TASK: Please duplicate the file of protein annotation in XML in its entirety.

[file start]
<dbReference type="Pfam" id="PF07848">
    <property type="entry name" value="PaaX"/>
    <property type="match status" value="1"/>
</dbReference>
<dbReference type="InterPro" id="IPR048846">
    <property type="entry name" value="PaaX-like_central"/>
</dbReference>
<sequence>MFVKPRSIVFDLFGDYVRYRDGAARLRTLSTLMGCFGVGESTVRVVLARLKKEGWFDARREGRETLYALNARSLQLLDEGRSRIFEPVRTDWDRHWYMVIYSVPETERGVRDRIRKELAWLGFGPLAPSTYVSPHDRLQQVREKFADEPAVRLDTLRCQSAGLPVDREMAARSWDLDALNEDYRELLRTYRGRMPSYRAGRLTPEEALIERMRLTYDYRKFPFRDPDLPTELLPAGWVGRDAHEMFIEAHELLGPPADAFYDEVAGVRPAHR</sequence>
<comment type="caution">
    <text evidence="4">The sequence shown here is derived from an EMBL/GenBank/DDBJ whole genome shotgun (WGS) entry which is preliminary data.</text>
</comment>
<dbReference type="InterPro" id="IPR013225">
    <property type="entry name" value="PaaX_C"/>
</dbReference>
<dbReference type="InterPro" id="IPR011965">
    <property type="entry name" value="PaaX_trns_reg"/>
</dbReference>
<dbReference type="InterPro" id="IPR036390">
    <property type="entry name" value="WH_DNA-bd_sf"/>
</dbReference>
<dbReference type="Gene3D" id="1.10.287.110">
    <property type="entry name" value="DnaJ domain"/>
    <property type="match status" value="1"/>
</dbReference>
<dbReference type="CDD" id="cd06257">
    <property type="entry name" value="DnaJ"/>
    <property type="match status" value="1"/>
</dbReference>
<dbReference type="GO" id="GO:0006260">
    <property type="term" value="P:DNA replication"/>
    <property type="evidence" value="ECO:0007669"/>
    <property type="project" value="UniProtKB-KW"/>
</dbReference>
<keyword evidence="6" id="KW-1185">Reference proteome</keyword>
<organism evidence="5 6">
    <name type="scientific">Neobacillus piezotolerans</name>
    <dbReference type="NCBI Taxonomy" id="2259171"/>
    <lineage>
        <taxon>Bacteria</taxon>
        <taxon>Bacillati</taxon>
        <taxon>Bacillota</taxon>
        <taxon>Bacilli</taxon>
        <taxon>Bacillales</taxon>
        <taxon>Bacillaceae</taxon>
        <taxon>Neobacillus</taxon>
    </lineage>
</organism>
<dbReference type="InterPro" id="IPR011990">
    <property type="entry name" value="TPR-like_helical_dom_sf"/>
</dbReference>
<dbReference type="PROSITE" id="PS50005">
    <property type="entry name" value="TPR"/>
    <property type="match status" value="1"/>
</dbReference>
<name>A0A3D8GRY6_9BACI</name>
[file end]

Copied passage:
<dbReference type="Pfam" id="PF07848">
    <property type="entry name" value="PaaX"/>
    <property type="match status" value="1"/>
</dbReference>
<dbReference type="InterPro" id="IPR048846">
    <property type="entry name" value="PaaX-like_central"/>
</dbReference>
<sequence>MFVKPRSIVFDLFGDYVRYRDGAARLRTLSTLMGCFGVGESTVRVVLARLKKEGWFDARREGRETLYALNARSLQLLDEGRSRIFEPVRTDWDRHWYMVIYSVPETERGVRDRIRKELAWLGFGPLAPSTYVSPHDRLQQVREKFADEPAVRLDTLRCQSAGLPVDREMAARSWDLDALNEDYRELLRTYRGRMPSYRAGRLTPEEALIERMRLTYDYRKFPFRDPDLPTELLPAGWVGRDAHEMFIEAHELLGPPADAFYDEVAGVRPAHR</sequence>
<comment type="caution">
    <text evidence="4">The sequence shown here is derived from an EMBL/GenBank/DDBJ whole genome shotgun (WGS) entry which is preliminary data.</text>
</comment>
<dbReference type="InterPro" id="IPR013225">
    <property type="entry name" value="PaaX_C"/>
</dbReference>
<dbReference type="InterPro" id="IPR011965">
    <property type="entry name" value="PaaX_trns_reg"/>
</dbReference>
<dbReference type="InterPro" id="IPR036390">
    <property type="entry name" value="WH_DNA-bd_sf"/>
</dbReference>
<dbReference type="Gene3D" id="1.10.287.110">
    <property type="entry name" value="DnaJ domain"/>
    <property type="match status" value="1"/>
</dbReference>
<dbReference type="CDD" id="cd06257">
    <property type="entry name" value="DnaJ"/>
    <property type="match status" value="1"/>
</dbReference>
<dbReference type="GO" id="GO:0006260">
    <property type="term" value="P:DNA replication"/>
    <property type="evidence" value="ECO:0007669"/>
    <property type="project" value="UniProtKB-KW"/>
</dbReference>
<keyword evidence="6" id="KW-1185">Reference proteome</keyword>
<organism evidence="5 6">
    <name type="scientific">Neobacillus piezotolerans</name>
    <dbReference type="NCBI Taxonomy" id="2259171"/>
    <lineage>
        <taxon>Bacteria</taxon>
        <taxon>Bacillati</taxon>
        <taxon>Bacillota</taxon>
        <taxon>Bacilli</taxon>
        <taxon>Bacillales</taxon>
        <taxon>Bacillaceae</taxon>
        <taxon>Neobacillus</taxon>
    </lineage>
</organism>
<dbReference type="InterPro" id="IPR011990">
    <property type="entry name" value="TPR-like_helical_dom_sf"/>
</dbReference>
<dbReference type="PROSITE" id="PS50005">
    <property type="entry name" value="TPR"/>
    <property type="match status" value="1"/>
</dbReference>
<name>A0A3D8GRY6_9BACI</name>